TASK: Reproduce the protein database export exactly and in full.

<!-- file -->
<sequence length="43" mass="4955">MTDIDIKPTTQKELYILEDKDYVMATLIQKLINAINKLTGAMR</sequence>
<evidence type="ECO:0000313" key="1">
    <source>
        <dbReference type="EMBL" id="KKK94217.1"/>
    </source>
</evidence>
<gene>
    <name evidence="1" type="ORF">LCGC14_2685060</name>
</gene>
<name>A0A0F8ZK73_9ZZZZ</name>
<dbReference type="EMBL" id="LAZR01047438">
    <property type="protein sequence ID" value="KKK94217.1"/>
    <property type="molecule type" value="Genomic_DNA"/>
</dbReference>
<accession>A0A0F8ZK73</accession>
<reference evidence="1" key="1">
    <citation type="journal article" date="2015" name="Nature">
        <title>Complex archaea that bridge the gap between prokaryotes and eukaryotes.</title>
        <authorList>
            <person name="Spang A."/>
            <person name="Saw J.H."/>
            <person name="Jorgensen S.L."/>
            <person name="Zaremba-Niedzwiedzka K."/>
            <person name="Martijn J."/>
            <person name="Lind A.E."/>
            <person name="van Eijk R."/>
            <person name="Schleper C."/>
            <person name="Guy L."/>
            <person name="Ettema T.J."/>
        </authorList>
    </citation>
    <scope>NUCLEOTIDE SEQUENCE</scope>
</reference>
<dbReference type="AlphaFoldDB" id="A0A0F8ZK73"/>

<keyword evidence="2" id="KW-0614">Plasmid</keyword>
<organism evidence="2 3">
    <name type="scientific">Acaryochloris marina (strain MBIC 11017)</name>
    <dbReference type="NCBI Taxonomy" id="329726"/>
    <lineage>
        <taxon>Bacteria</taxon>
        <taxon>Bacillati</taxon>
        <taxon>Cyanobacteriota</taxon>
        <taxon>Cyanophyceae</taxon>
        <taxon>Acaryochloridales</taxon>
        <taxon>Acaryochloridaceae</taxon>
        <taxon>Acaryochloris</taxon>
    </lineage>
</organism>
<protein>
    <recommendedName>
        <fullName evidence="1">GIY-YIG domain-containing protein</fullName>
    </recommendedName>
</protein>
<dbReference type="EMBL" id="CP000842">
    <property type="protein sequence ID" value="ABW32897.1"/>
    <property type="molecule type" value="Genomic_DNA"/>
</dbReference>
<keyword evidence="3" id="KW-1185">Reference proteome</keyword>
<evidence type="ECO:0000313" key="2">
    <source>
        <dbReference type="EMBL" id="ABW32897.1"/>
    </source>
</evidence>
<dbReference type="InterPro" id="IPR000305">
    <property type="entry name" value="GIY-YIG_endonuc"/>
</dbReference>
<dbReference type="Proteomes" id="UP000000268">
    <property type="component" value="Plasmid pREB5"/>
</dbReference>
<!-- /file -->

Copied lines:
<sequence length="43" mass="4955">MTDIDIKPTTQKELYILEDKDYVMATLIQKLINAINKLTGAMR</sequence>
<evidence type="ECO:0000313" key="1">
    <source>
        <dbReference type="EMBL" id="KKK94217.1"/>
    </source>
</evidence>
<gene>
    <name evidence="1" type="ORF">LCGC14_2685060</name>
</gene>
<name>A0A0F8ZK73_9ZZZZ</name>
<dbReference type="EMBL" id="LAZR01047438">
    <property type="protein sequence ID" value="KKK94217.1"/>
    <property type="molecule type" value="Genomic_DNA"/>
</dbReference>
<accession>A0A0F8ZK73</accession>
<reference evidence="1" key="1">
    <citation type="journal article" date="2015" name="Nature">
        <title>Complex archaea that bridge the gap between prokaryotes and eukaryotes.</title>
        <authorList>
            <person name="Spang A."/>
            <person name="Saw J.H."/>
            <person name="Jorgensen S.L."/>
            <person name="Zaremba-Niedzwiedzka K."/>
            <person name="Martijn J."/>
            <person name="Lind A.E."/>
            <person name="van Eijk R."/>
            <person name="Schleper C."/>
            <person name="Guy L."/>
            <person name="Ettema T.J."/>
        </authorList>
    </citation>
    <scope>NUCLEOTIDE SEQUENCE</scope>
</reference>
<dbReference type="AlphaFoldDB" id="A0A0F8ZK73"/>

<keyword evidence="2" id="KW-0614">Plasmid</keyword>
<organism evidence="2 3">
    <name type="scientific">Acaryochloris marina (strain MBIC 11017)</name>
    <dbReference type="NCBI Taxonomy" id="329726"/>
    <lineage>
        <taxon>Bacteria</taxon>
        <taxon>Bacillati</taxon>
        <taxon>Cyanobacteriota</taxon>
        <taxon>Cyanophyceae</taxon>
        <taxon>Acaryochloridales</taxon>
        <taxon>Acaryochloridaceae</taxon>
        <taxon>Acaryochloris</taxon>
    </lineage>
</organism>
<protein>
    <recommendedName>
        <fullName evidence="1">GIY-YIG domain-containing protein</fullName>
    </recommendedName>
</protein>
<dbReference type="EMBL" id="CP000842">
    <property type="protein sequence ID" value="ABW32897.1"/>
    <property type="molecule type" value="Genomic_DNA"/>
</dbReference>
<keyword evidence="3" id="KW-1185">Reference proteome</keyword>
<evidence type="ECO:0000313" key="2">
    <source>
        <dbReference type="EMBL" id="ABW32897.1"/>
    </source>
</evidence>
<dbReference type="InterPro" id="IPR000305">
    <property type="entry name" value="GIY-YIG_endonuc"/>
</dbReference>
<dbReference type="Proteomes" id="UP000000268">
    <property type="component" value="Plasmid pREB5"/>
</dbReference>